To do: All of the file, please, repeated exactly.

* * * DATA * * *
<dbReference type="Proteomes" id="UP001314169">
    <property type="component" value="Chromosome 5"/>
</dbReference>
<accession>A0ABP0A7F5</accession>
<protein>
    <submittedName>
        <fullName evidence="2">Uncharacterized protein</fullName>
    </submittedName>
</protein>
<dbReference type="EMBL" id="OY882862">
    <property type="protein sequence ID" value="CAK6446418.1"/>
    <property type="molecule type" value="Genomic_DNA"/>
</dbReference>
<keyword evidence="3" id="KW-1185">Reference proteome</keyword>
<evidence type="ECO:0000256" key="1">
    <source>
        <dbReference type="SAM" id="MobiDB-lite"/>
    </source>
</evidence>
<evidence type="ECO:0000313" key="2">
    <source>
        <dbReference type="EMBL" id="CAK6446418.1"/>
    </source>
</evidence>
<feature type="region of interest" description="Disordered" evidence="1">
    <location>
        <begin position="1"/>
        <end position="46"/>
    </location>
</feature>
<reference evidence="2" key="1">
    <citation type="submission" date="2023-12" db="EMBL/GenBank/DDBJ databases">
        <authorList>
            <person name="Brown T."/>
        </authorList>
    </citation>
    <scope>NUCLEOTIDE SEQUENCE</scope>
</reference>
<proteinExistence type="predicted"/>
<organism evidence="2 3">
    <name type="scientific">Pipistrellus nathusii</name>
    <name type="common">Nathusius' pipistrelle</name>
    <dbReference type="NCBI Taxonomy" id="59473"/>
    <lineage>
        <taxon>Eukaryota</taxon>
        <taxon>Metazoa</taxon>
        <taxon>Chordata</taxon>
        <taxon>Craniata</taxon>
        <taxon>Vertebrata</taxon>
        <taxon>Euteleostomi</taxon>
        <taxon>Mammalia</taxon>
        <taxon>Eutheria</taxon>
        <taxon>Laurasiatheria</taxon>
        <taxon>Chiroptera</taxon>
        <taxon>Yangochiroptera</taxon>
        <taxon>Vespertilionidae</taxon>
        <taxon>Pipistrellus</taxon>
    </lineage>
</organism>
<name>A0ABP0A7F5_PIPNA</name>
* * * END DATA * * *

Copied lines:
<dbReference type="Proteomes" id="UP001314169">
    <property type="component" value="Chromosome 5"/>
</dbReference>
<accession>A0ABP0A7F5</accession>
<protein>
    <submittedName>
        <fullName evidence="2">Uncharacterized protein</fullName>
    </submittedName>
</protein>
<dbReference type="EMBL" id="OY882862">
    <property type="protein sequence ID" value="CAK6446418.1"/>
    <property type="molecule type" value="Genomic_DNA"/>
</dbReference>
<keyword evidence="3" id="KW-1185">Reference proteome</keyword>
<evidence type="ECO:0000256" key="1">
    <source>
        <dbReference type="SAM" id="MobiDB-lite"/>
    </source>
</evidence>
<evidence type="ECO:0000313" key="2">
    <source>
        <dbReference type="EMBL" id="CAK6446418.1"/>
    </source>
</evidence>
<feature type="region of interest" description="Disordered" evidence="1">
    <location>
        <begin position="1"/>
        <end position="46"/>
    </location>
</feature>
<reference evidence="2" key="1">
    <citation type="submission" date="2023-12" db="EMBL/GenBank/DDBJ databases">
        <authorList>
            <person name="Brown T."/>
        </authorList>
    </citation>
    <scope>NUCLEOTIDE SEQUENCE</scope>
</reference>
<proteinExistence type="predicted"/>
<organism evidence="2 3">
    <name type="scientific">Pipistrellus nathusii</name>
    <name type="common">Nathusius' pipistrelle</name>
    <dbReference type="NCBI Taxonomy" id="59473"/>
    <lineage>
        <taxon>Eukaryota</taxon>
        <taxon>Metazoa</taxon>
        <taxon>Chordata</taxon>
        <taxon>Craniata</taxon>
        <taxon>Vertebrata</taxon>
        <taxon>Euteleostomi</taxon>
        <taxon>Mammalia</taxon>
        <taxon>Eutheria</taxon>
        <taxon>Laurasiatheria</taxon>
        <taxon>Chiroptera</taxon>
        <taxon>Yangochiroptera</taxon>
        <taxon>Vespertilionidae</taxon>
        <taxon>Pipistrellus</taxon>
    </lineage>
</organism>
<name>A0ABP0A7F5_PIPNA</name>